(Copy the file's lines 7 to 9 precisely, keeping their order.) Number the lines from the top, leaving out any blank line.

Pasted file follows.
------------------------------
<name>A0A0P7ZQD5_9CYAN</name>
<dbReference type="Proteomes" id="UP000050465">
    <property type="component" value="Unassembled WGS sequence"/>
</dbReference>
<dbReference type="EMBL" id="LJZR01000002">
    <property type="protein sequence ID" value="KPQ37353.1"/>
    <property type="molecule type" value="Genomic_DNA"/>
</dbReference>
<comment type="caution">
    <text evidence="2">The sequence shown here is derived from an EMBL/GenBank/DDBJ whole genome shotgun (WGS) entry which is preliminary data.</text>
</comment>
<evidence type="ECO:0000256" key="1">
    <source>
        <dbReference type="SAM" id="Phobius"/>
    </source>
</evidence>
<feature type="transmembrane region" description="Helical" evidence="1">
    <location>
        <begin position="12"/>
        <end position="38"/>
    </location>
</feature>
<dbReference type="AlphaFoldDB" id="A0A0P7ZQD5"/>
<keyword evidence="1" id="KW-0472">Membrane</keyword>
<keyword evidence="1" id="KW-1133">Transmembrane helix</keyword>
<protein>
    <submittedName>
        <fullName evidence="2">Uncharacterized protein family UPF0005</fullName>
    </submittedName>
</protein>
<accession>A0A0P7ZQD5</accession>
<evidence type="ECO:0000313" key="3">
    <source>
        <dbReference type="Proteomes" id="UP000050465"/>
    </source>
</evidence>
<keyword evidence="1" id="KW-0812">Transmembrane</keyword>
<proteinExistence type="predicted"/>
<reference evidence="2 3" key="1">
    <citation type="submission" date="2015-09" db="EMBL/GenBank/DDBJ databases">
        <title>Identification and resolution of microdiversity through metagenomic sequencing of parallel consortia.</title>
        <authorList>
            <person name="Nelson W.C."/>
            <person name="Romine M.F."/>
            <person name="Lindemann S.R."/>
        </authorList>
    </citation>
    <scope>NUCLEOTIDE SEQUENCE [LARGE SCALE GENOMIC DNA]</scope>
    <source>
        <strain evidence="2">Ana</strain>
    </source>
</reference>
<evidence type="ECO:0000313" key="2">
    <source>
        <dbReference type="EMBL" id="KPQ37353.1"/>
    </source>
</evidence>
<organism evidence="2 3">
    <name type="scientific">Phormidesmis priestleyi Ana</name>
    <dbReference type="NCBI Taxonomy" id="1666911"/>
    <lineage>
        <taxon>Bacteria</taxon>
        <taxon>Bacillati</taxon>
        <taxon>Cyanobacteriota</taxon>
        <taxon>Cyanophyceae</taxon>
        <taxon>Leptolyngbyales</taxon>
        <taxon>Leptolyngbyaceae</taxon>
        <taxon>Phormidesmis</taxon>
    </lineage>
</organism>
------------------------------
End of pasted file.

    <property type="molecule type" value="Genomic_DNA"/>
</dbReference>
<comment type="caution">